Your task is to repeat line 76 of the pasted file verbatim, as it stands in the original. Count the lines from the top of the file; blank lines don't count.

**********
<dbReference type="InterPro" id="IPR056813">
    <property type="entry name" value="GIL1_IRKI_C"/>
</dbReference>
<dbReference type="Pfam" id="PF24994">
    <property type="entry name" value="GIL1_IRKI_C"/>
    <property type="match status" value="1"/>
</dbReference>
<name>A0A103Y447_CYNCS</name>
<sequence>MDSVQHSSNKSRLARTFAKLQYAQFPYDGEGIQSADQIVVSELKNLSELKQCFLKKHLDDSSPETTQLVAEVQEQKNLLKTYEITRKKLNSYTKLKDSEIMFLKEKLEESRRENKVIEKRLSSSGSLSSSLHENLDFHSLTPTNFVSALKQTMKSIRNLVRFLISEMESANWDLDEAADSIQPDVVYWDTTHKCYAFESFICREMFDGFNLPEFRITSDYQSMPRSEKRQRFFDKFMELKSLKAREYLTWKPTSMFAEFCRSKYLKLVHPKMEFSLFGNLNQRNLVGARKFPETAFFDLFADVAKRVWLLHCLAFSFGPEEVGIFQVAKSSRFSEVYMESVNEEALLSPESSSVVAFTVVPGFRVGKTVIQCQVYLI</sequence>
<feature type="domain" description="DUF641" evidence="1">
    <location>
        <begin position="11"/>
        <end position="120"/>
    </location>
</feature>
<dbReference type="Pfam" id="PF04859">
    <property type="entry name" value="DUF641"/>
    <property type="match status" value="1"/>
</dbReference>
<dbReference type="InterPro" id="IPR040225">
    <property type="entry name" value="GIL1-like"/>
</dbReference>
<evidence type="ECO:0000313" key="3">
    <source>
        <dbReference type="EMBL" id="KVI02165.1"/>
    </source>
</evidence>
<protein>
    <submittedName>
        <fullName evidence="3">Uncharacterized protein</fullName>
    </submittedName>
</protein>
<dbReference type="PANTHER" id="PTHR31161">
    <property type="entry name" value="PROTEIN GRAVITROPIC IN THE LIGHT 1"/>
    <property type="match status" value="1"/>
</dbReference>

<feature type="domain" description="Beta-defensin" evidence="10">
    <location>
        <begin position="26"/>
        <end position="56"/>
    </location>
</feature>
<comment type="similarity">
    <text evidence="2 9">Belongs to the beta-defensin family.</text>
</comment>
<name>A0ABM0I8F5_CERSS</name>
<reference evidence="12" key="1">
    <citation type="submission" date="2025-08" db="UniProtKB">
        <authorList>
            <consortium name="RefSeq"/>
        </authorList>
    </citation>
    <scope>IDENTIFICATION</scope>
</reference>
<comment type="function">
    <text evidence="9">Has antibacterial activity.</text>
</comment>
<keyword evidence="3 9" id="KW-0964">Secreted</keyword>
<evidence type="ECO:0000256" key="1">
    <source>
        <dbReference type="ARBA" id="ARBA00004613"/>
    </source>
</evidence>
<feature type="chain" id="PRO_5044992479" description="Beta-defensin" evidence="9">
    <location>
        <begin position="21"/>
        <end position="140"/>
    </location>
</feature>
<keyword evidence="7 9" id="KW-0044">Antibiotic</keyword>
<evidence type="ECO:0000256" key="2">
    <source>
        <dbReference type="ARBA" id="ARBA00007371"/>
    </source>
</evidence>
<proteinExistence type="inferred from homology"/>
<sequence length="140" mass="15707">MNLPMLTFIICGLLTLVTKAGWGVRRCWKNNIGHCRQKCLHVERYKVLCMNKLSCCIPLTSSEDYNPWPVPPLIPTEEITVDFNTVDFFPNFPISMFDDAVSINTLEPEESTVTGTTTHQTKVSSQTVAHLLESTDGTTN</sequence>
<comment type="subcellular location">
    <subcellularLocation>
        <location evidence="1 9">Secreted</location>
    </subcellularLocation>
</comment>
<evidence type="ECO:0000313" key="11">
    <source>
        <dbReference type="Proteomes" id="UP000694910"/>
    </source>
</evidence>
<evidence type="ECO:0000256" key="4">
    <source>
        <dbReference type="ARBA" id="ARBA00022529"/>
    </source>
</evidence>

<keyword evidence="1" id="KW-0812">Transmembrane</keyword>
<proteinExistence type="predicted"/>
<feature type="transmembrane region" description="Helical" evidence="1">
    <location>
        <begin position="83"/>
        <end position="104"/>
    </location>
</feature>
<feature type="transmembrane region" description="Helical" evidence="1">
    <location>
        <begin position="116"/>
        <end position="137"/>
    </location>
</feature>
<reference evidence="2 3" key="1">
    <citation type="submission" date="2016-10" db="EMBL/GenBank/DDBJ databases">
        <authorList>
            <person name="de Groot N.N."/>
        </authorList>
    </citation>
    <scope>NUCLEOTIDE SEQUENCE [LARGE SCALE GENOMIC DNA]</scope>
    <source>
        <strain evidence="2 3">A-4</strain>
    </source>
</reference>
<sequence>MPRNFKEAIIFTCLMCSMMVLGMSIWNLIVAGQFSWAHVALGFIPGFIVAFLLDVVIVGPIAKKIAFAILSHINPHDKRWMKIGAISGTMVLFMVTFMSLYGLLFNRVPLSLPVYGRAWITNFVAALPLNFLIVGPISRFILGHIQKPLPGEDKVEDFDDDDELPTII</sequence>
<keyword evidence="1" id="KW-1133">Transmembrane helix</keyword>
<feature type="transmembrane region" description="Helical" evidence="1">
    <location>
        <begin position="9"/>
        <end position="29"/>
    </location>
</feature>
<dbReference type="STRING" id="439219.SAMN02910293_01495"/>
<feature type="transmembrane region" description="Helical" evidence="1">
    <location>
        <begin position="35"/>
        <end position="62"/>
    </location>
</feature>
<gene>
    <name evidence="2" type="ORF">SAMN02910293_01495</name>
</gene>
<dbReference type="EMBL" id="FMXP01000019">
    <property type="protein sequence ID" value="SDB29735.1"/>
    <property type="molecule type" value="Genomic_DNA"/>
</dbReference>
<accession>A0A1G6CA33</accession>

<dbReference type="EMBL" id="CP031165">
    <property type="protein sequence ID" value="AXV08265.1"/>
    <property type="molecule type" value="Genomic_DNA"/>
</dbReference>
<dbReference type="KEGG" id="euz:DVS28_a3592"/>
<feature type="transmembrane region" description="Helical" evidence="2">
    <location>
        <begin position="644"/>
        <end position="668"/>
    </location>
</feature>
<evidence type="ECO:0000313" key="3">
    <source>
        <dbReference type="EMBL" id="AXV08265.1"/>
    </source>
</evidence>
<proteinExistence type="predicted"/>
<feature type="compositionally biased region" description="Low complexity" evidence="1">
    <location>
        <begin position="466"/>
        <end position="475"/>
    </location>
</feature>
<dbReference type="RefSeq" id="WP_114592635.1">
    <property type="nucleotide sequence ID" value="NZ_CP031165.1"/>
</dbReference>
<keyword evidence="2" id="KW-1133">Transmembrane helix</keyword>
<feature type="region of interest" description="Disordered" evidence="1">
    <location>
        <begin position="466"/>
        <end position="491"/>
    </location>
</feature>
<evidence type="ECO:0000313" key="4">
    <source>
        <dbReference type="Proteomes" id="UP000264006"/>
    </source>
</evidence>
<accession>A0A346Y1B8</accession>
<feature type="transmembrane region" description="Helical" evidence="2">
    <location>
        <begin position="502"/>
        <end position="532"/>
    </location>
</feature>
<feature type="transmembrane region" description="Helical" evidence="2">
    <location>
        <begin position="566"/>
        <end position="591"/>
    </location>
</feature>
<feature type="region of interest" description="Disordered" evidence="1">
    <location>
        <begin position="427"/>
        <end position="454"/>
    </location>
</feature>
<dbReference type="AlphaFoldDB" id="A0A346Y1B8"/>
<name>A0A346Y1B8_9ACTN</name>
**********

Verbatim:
<proteinExistence type="inferred from homology"/>